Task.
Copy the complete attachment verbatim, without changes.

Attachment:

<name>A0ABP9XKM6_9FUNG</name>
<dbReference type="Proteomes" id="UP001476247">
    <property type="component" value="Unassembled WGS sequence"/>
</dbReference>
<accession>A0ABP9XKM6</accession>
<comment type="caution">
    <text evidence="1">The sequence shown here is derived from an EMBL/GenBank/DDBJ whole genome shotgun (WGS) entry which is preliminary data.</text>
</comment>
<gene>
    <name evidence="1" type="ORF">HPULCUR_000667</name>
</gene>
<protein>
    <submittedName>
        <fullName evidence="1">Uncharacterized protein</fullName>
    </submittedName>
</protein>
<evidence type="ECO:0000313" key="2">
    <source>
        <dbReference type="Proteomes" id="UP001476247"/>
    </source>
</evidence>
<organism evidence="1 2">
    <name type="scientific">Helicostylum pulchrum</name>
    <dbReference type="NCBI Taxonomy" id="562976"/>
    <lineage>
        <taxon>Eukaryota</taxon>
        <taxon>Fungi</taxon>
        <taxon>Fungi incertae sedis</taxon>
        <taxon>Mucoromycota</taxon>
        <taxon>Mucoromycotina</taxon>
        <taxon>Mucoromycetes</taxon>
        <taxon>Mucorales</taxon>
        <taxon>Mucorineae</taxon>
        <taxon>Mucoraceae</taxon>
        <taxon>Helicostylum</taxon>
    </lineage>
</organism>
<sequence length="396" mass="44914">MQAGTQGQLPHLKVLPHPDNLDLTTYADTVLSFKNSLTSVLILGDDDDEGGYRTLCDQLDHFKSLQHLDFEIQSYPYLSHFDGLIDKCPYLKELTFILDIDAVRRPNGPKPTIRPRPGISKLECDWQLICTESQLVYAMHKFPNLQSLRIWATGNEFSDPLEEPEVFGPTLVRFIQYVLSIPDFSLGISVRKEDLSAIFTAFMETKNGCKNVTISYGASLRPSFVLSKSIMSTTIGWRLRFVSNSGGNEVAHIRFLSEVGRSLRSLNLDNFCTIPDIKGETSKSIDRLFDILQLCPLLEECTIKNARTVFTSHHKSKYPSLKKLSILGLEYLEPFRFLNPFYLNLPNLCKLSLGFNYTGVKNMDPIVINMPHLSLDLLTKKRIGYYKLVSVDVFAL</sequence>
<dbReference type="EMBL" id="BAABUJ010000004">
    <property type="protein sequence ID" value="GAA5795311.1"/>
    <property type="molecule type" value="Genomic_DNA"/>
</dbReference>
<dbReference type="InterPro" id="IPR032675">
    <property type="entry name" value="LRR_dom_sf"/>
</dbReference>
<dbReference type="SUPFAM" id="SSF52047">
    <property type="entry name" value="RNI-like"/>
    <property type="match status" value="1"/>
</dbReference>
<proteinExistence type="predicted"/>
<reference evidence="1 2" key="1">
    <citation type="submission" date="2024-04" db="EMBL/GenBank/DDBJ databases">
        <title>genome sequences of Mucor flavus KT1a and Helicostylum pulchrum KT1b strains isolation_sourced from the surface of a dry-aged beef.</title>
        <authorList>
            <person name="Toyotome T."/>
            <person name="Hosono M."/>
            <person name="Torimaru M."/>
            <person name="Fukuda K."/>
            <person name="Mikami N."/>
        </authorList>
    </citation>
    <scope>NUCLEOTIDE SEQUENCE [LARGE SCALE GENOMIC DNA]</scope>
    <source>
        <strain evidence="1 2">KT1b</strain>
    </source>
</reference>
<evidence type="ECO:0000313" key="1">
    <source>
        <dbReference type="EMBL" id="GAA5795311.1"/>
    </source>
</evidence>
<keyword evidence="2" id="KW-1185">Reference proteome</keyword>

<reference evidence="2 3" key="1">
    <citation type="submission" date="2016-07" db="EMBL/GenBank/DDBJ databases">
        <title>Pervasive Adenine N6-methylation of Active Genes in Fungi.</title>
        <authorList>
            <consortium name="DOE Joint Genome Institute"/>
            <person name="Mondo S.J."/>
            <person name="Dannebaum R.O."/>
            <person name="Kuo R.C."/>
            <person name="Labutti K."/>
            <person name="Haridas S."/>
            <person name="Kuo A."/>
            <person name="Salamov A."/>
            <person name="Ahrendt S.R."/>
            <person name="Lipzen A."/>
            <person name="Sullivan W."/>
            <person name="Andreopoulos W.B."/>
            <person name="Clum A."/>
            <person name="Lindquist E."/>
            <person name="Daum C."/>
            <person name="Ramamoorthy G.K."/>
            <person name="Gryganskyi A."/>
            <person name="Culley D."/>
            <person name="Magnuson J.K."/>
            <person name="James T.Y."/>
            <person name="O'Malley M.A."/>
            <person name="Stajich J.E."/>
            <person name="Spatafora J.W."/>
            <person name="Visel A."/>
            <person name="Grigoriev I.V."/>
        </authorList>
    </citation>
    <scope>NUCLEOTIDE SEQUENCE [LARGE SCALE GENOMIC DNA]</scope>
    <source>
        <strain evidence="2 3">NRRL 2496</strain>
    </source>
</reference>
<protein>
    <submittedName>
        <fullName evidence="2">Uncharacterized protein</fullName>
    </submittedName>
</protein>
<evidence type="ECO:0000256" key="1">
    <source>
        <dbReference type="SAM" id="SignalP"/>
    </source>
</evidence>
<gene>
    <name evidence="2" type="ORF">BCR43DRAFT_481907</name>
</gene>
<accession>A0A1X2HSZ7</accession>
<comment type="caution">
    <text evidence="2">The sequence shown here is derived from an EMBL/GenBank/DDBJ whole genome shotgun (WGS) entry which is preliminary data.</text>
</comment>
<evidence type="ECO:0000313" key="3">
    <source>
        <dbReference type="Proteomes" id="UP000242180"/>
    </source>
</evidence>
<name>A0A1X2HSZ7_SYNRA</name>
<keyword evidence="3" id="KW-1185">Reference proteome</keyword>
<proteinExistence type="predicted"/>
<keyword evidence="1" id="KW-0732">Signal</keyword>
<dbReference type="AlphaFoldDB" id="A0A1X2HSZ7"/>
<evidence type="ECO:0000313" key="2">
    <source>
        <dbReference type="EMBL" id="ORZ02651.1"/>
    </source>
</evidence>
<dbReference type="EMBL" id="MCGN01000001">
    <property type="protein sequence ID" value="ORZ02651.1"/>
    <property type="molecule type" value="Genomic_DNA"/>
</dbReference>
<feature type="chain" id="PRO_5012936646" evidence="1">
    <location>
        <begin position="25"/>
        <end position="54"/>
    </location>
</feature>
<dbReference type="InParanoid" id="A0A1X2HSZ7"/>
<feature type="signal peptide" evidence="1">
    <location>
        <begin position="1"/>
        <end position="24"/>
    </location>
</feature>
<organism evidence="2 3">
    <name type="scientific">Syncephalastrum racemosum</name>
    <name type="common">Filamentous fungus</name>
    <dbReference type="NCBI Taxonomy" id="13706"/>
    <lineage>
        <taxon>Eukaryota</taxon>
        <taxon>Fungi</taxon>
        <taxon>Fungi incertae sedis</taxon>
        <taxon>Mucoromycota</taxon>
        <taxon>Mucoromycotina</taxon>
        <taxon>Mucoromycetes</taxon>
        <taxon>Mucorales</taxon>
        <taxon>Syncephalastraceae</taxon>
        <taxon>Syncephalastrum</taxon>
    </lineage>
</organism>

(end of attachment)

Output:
<name>A0ABP9XKM6_9FUNG</name>
<dbReference type="Proteomes" id="UP001476247">
    <property type="component" value="Unassembled WGS sequence"/>
</dbReference>
<accession>A0ABP9XKM6</accession>
<comment type="caution">
    <text evidence="1">The sequence shown here is derived from an EMBL/GenBank/DDBJ whole genome shotgun (WGS) entry which is preliminary data.</text>
</comment>
<gene>
    <name evidence="1" type="ORF">HPULCUR_000667</name>
</gene>
<protein>
    <submittedName>
        <fullName evidence="1">Uncharacterized protein</fullName>
    </submittedName>
</protein>
<evidence type="ECO:0000313" key="2">
    <source>
        <dbReference type="Proteomes" id="UP001476247"/>
    </source>
</evidence>
<organism evidence="1 2">
    <name type="scientific">Helicostylum pulchrum</name>
    <dbReference type="NCBI Taxonomy" id="562976"/>
    <lineage>
        <taxon>Eukaryota</taxon>
        <taxon>Fungi</taxon>
        <taxon>Fungi incertae sedis</taxon>
        <taxon>Mucoromycota</taxon>
        <taxon>Mucoromycotina</taxon>
        <taxon>Mucoromycetes</taxon>
        <taxon>Mucorales</taxon>
        <taxon>Mucorineae</taxon>
        <taxon>Mucoraceae</taxon>
        <taxon>Helicostylum</taxon>
    </lineage>
</organism>
<sequence length="396" mass="44914">MQAGTQGQLPHLKVLPHPDNLDLTTYADTVLSFKNSLTSVLILGDDDDEGGYRTLCDQLDHFKSLQHLDFEIQSYPYLSHFDGLIDKCPYLKELTFILDIDAVRRPNGPKPTIRPRPGISKLECDWQLICTESQLVYAMHKFPNLQSLRIWATGNEFSDPLEEPEVFGPTLVRFIQYVLSIPDFSLGISVRKEDLSAIFTAFMETKNGCKNVTISYGASLRPSFVLSKSIMSTTIGWRLRFVSNSGGNEVAHIRFLSEVGRSLRSLNLDNFCTIPDIKGETSKSIDRLFDILQLCPLLEECTIKNARTVFTSHHKSKYPSLKKLSILGLEYLEPFRFLNPFYLNLPNLCKLSLGFNYTGVKNMDPIVINMPHLSLDLLTKKRIGYYKLVSVDVFAL</sequence>
<dbReference type="EMBL" id="BAABUJ010000004">
    <property type="protein sequence ID" value="GAA5795311.1"/>
    <property type="molecule type" value="Genomic_DNA"/>
</dbReference>
<dbReference type="InterPro" id="IPR032675">
    <property type="entry name" value="LRR_dom_sf"/>
</dbReference>
<dbReference type="SUPFAM" id="SSF52047">
    <property type="entry name" value="RNI-like"/>
    <property type="match status" value="1"/>
</dbReference>
<proteinExistence type="predicted"/>
<reference evidence="1 2" key="1">
    <citation type="submission" date="2024-04" db="EMBL/GenBank/DDBJ databases">
        <title>genome sequences of Mucor flavus KT1a and Helicostylum pulchrum KT1b strains isolation_sourced from the surface of a dry-aged beef.</title>
        <authorList>
            <person name="Toyotome T."/>
            <person name="Hosono M."/>
            <person name="Torimaru M."/>
            <person name="Fukuda K."/>
            <person name="Mikami N."/>
        </authorList>
    </citation>
    <scope>NUCLEOTIDE SEQUENCE [LARGE SCALE GENOMIC DNA]</scope>
    <source>
        <strain evidence="1 2">KT1b</strain>
    </source>
</reference>
<evidence type="ECO:0000313" key="1">
    <source>
        <dbReference type="EMBL" id="GAA5795311.1"/>
    </source>
</evidence>
<keyword evidence="2" id="KW-1185">Reference proteome</keyword>

<reference evidence="2 3" key="1">
    <citation type="submission" date="2016-07" db="EMBL/GenBank/DDBJ databases">
        <title>Pervasive Adenine N6-methylation of Active Genes in Fungi.</title>
        <authorList>
            <consortium name="DOE Joint Genome Institute"/>
            <person name="Mondo S.J."/>
            <person name="Dannebaum R.O."/>
            <person name="Kuo R.C."/>
            <person name="Labutti K."/>
            <person name="Haridas S."/>
            <person name="Kuo A."/>
            <person name="Salamov A."/>
            <person name="Ahrendt S.R."/>
            <person name="Lipzen A."/>
            <person name="Sullivan W."/>
            <person name="Andreopoulos W.B."/>
            <person name="Clum A."/>
            <person name="Lindquist E."/>
            <person name="Daum C."/>
            <person name="Ramamoorthy G.K."/>
            <person name="Gryganskyi A."/>
            <person name="Culley D."/>
            <person name="Magnuson J.K."/>
            <person name="James T.Y."/>
            <person name="O'Malley M.A."/>
            <person name="Stajich J.E."/>
            <person name="Spatafora J.W."/>
            <person name="Visel A."/>
            <person name="Grigoriev I.V."/>
        </authorList>
    </citation>
    <scope>NUCLEOTIDE SEQUENCE [LARGE SCALE GENOMIC DNA]</scope>
    <source>
        <strain evidence="2 3">NRRL 2496</strain>
    </source>
</reference>
<protein>
    <submittedName>
        <fullName evidence="2">Uncharacterized protein</fullName>
    </submittedName>
</protein>
<evidence type="ECO:0000256" key="1">
    <source>
        <dbReference type="SAM" id="SignalP"/>
    </source>
</evidence>
<gene>
    <name evidence="2" type="ORF">BCR43DRAFT_481907</name>
</gene>
<accession>A0A1X2HSZ7</accession>
<comment type="caution">
    <text evidence="2">The sequence shown here is derived from an EMBL/GenBank/DDBJ whole genome shotgun (WGS) entry which is preliminary data.</text>
</comment>
<evidence type="ECO:0000313" key="3">
    <source>
        <dbReference type="Proteomes" id="UP000242180"/>
    </source>
</evidence>
<name>A0A1X2HSZ7_SYNRA</name>
<keyword evidence="3" id="KW-1185">Reference proteome</keyword>
<proteinExistence type="predicted"/>
<keyword evidence="1" id="KW-0732">Signal</keyword>
<dbReference type="AlphaFoldDB" id="A0A1X2HSZ7"/>
<evidence type="ECO:0000313" key="2">
    <source>
        <dbReference type="EMBL" id="ORZ02651.1"/>
    </source>
</evidence>
<dbReference type="EMBL" id="MCGN01000001">
    <property type="protein sequence ID" value="ORZ02651.1"/>
    <property type="molecule type" value="Genomic_DNA"/>
</dbReference>
<feature type="chain" id="PRO_5012936646" evidence="1">
    <location>
        <begin position="25"/>
        <end position="54"/>
    </location>
</feature>
<dbReference type="InParanoid" id="A0A1X2HSZ7"/>
<feature type="signal peptide" evidence="1">
    <location>
        <begin position="1"/>
        <end position="24"/>
    </location>
</feature>
<organism evidence="2 3">
    <name type="scientific">Syncephalastrum racemosum</name>
    <name type="common">Filamentous fungus</name>
    <dbReference type="NCBI Taxonomy" id="13706"/>
    <lineage>
        <taxon>Eukaryota</taxon>
        <taxon>Fungi</taxon>
        <taxon>Fungi incertae sedis</taxon>
        <taxon>Mucoromycota</taxon>
        <taxon>Mucoromycotina</taxon>
        <taxon>Mucoromycetes</taxon>
        <taxon>Mucorales</taxon>
        <taxon>Syncephalastraceae</taxon>
        <taxon>Syncephalastrum</taxon>
    </lineage>
</organism>